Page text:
Writing the Story Behind ‘The Late Homecoming’

Kao Kalia Yang
Kao Kalia Yang

Earlier this week I interviewed Kao Kalia Yang, author of The Late Homecoming: A Hmong Family Memoir. While talking with her, I was struck by how beautifully she spoke. It was as though her writing and speaking voice were synonymous. Having read her book, I grew to appreciate her poetic style of writing, and I listened with earnest as she shared the back-story of her book with me.

In both her book and in our conversation, Yang spoke candidly about her struggles as a writer and as a Hmong American. For much of Yang’s early life, she struggled to survive. Born in a Thai refugee camp in the aftermath of the Secret War, Yang fled to America with her family at age 6. As she grew older, she struggled to adjust to a new lifestyle, a new culture, a new home. She began writing about her family’s journey in her early 20s, she said, because the story of Hmong Americans had not yet been told.

In talking with Yang, I learned a lot about how writing The Latehomcoming helped her to remember and recount pieces of her past.

Click here to read more about Yang and her book:

As a child, Kao Kalia Yang immersed herself in books. She read about the Vietnamese, the Chinese and the Japanese, but she could never find books about the people she identified with best, the people of Hmong.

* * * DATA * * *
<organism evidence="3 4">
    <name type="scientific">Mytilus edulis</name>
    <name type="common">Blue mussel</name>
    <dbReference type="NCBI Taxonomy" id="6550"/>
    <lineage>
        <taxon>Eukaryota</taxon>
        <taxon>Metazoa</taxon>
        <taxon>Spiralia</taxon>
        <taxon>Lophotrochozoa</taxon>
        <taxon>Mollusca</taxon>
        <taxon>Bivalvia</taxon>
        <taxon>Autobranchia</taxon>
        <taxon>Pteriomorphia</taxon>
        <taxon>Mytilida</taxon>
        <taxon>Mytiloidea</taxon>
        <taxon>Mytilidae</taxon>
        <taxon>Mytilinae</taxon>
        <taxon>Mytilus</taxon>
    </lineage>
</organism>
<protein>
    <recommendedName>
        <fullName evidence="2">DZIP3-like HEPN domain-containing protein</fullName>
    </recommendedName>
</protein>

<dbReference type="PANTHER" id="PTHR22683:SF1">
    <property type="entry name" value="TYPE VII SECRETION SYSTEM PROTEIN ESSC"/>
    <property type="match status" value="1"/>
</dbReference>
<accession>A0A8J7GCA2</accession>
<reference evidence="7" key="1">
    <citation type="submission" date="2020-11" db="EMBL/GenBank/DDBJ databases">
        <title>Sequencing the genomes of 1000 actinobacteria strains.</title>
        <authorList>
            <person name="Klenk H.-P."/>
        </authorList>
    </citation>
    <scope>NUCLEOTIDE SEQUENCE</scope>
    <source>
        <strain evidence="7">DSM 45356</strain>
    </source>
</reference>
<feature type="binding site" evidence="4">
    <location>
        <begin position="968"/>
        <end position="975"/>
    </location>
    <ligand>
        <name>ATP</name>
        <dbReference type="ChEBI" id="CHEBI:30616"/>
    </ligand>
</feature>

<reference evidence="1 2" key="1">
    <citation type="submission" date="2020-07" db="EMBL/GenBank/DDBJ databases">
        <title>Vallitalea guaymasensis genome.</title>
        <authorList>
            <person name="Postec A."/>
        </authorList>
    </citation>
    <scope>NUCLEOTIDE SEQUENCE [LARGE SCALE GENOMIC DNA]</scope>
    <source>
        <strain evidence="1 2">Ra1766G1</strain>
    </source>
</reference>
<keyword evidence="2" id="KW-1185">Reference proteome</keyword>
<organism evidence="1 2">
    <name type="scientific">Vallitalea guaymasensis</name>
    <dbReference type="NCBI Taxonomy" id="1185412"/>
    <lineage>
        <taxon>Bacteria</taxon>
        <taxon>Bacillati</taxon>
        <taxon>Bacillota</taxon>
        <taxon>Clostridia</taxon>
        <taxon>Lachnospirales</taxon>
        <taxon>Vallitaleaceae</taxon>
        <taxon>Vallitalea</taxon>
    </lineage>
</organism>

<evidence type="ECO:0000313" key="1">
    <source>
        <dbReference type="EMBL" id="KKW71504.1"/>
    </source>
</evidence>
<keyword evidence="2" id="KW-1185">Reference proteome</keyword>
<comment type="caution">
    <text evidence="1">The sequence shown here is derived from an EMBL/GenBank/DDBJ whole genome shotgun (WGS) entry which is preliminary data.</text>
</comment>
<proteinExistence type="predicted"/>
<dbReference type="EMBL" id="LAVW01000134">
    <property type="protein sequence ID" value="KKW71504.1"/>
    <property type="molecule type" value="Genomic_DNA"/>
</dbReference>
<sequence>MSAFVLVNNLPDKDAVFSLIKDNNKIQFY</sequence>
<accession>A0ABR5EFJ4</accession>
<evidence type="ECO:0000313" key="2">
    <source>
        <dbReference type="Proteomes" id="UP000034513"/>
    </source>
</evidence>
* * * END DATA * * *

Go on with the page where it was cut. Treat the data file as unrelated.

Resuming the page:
So at age 23, she decided to write her own story.

It took four years, but the result was The Latehomecomer, which Coffee House Press released this spring. Hailed by Publishers Weekly as a “moving, unforgettable” book, The Latehomecomer details the arduous journey Ms. Yang’s family took from Laos to the refugee camps in Thailand to America in the aftermath of the Vietnam War. She’ll discuss that journey, and her book, today in Allen.


Published by Mallary Tenore Tarpley

Mallary is a mom of two young kiddos -- Madelyn and Tucker. Mallary absolutely loves being a mom and often writes about the need to find harmony when juggling motherhood and work. Mallary is the Assistant Director of the Knight Center for Journalism in the Americas at the University of Texas at Austin, where she manages the Center's various programs related to distance learning, freedom of expression, and digital journalism. Previously, she was Executive Director of Images & Voices of Hope and Managing Editor of The Poynter Institute’s media news site, Poynter.org. Mallary grew up outside of Boston and graduated from Providence College in Rhode Island. In 2015, she received a certificate in nonprofit management from Duke University. She now lives in beautiful Austin, Texas, with her kids, husband Troy and cat Clara. She's working on a memoir, slowly but surely. You can reach her at mjtenore@gmail.com.

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